Our sweet boy is another half a year older. So we are hurtling toward two digits—a thought that is sobering.
We celebrated with a little getaway to Niagara Falls. Jack’s been asking to go there—and Canada in general. We all have valid passports so we pulled together some Groupons and headed towards Lake Huron. He’s been to Niagara Falls before—a side trip we took on our way to New York City when he was still a toddler. It was a Father’s Day weekend trip—we remember this especially because Robby accidentally clocked Jack in the head with the hotel door leaving him with a big purple knot on his forehead. Jack, of course, doesn’t remember the trip. We assume that is because he was so little—but maybe that door knocked it out of him?
The falls were partially obscured by the huge shells of ice. Our little geologist looked at them for a long moment while we asked, “Well? What do you think?” He answered slowly, “I thought they would be bigger.” We looked at him, each other, the falls, and back to him and each other. He had a point. The ice—which Robby and I, with our memories of the falls in the summer months, do obscure the depth. You can’t really see the churning water below. Also, the resident engineer pointed out that more water is diverted in the winter months—so the full on glory of all those gallons rushing over and down into the wildly tumultuous grand finale of a finish was rather subdued.
Thankfully he was still enchanted by the constancy of it. All that water ceaselessly pouring, pouring, pouring into a roar and dissipating mist. The double rainbow that appeared was icing on the cake.
He was impressed with all the people, too. So many different nationalities and colors—all of us drawn to the same edge to peer over into the roiling depths. He craned into listen to the different tongues—his eyes widening when he recognized some snippet of French or German or Chinese.
The real joy, though, in bringing a 9.5 year old to Niagara Falls is all the silly touristy things that line the area. Is there any more ripe age for the arcades and blinking lights and cheesy “museums”? Our Grouponed hotel gave us a stack of vouchers for restaurants and attractions. We set off on foot dodging the icy patches created by the mist from the falls and the barkers trying to wave us into the haunted houses and junk stores. Momma had given us money to take him on the giant Sky Wheel—we bought our tickets for a night time ride to see the colored lights splash across the falls and ice and all the lights from Lundy Lane, Clifton Hill, and Fallsview areas. The cold kept us from some of the stuff—no Maid o’ the Mist boat rides or Under the Falls excursions or even Dinosaur Adventure Golf—but we did play a few rounds of (free) laser tag, laser maze, and an hour and a half of arcade games when a kind stranger gave us his barely used token card with $48 still on it.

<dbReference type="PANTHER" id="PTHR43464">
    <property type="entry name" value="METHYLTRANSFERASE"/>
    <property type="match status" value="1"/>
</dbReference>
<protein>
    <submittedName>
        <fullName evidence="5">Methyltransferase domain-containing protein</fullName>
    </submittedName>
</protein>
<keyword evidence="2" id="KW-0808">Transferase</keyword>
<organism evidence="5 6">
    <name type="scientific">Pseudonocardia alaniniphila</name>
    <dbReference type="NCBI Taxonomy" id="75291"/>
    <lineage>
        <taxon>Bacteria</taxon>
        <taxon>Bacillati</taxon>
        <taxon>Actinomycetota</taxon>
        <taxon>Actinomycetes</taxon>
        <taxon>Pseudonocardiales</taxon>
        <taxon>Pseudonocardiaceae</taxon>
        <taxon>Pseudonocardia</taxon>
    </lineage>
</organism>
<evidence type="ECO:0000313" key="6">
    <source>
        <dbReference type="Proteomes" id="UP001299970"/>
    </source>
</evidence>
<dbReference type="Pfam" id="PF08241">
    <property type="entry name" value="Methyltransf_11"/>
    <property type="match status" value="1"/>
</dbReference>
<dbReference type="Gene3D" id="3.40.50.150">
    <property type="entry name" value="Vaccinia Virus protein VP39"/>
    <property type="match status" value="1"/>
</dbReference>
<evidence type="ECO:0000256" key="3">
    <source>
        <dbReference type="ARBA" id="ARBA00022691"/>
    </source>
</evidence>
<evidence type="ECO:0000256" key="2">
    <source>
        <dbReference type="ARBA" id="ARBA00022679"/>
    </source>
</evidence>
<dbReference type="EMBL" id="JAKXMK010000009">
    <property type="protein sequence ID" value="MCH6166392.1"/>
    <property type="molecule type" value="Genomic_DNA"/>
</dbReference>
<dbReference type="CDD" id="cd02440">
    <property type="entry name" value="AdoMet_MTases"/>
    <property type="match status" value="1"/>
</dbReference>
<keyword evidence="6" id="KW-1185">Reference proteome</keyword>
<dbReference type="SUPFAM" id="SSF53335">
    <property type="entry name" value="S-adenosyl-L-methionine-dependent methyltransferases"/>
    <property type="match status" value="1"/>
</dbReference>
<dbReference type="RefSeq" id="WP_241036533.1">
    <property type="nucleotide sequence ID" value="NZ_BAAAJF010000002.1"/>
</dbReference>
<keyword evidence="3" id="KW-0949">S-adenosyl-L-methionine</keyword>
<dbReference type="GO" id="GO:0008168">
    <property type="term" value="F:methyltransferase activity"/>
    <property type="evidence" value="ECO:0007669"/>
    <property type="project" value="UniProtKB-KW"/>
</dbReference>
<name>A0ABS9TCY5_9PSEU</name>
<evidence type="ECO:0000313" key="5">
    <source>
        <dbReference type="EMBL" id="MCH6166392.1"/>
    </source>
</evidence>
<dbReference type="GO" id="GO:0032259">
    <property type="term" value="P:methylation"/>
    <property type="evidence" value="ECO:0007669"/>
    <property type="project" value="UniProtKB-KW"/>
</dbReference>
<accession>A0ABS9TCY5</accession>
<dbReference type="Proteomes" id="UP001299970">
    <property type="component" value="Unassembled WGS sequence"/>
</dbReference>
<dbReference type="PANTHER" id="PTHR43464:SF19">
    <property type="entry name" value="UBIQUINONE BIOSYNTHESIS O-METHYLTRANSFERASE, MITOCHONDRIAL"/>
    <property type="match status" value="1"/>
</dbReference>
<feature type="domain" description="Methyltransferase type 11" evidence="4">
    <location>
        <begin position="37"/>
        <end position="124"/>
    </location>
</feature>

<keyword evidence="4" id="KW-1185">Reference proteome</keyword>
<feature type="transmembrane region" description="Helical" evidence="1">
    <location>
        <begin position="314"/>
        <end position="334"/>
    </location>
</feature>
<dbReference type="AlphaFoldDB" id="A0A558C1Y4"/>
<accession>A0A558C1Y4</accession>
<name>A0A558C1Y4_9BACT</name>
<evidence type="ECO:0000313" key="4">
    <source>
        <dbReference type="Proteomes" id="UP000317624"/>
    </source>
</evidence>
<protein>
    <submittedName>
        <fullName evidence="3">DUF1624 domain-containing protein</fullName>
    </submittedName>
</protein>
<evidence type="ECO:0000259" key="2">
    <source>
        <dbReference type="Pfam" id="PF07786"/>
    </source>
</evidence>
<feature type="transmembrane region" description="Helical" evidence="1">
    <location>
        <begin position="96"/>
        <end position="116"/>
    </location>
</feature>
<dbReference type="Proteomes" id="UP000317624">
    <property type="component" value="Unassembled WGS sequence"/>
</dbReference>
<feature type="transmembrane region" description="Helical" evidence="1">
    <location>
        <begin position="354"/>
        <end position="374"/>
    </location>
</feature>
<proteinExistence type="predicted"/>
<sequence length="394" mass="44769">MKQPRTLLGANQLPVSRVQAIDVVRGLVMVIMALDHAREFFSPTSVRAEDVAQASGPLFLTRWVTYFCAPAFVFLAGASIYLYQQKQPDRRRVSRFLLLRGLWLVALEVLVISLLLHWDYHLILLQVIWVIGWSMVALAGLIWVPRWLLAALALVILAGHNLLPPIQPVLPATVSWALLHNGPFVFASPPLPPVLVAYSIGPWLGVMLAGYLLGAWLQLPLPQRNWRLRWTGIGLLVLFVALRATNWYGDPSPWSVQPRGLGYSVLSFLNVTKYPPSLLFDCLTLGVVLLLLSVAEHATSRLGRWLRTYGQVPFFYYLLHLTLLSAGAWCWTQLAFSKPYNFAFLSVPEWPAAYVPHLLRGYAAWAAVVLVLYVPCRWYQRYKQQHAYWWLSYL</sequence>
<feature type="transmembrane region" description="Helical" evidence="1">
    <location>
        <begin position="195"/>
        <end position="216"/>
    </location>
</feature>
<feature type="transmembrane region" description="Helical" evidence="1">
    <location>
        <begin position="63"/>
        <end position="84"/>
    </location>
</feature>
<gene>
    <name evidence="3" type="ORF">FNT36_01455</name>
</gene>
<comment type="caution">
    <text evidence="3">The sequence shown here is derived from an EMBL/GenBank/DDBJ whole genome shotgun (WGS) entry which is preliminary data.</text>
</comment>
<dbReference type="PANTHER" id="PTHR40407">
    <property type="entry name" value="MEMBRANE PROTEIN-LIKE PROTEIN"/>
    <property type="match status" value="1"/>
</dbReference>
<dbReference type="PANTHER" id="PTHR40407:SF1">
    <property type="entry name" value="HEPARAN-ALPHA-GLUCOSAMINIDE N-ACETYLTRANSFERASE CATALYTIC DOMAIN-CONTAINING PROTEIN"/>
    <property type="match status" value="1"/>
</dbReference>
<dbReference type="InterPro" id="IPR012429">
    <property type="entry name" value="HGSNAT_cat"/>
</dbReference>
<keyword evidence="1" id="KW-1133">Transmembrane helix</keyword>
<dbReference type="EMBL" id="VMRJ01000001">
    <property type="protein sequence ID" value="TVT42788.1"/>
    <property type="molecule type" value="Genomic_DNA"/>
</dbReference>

And we had the long stretches of time on the drive, the indoor pool, and waiting for our food to catch up again without the usual distractions of homework, work, church, and school. On one stretch he peppered us with question after question after question—none of them connected—but all from his head. Questions about dinosaurs, the falls, the Bible, fossils, mammals, our opinions…. We finally said, “Stop! Buddy! Can we hold up for a while on all the questions?” Jack answered, “But, Mom! I like being an inquirer!” (He got to keep on with the questions.)
Robby and I have both been to the falls area several times. Seeing it now through Jack’s eyes made it new again for us. (Even while I couldn’t help but wonder what questions I must have peppered my parents with when they took me here—and how, like Jack, I “hoped” we could do more, play more, swim more…)
When we pulled in the first day we inadvertently drove right by the Great Wolf Lodge—a chain of waterparks that is one of Jack’s most favorite places to go. In the front seat we held our breath that the little man in the backseat wouldn’t notice it—that we would escape what inevitably came out, “Mom! Dad! Look! There’s a Great Wolf Lodge here! Can we go?” I worried that our plain-pool hotel would suddenly lose it’s luster. Robby gently said, “no—not this trip, buddy. We have other things to do and see…” Three days later, on the way home, Jack said suddenly, “I’d still like to go to Great Wolf Lodge—but not at Niagara Falls—I wouldn’t want to miss seeing the other stuff there. But maybe the one in Ohio because there isn’t anything to do there.” Small victories, friend. Small victories.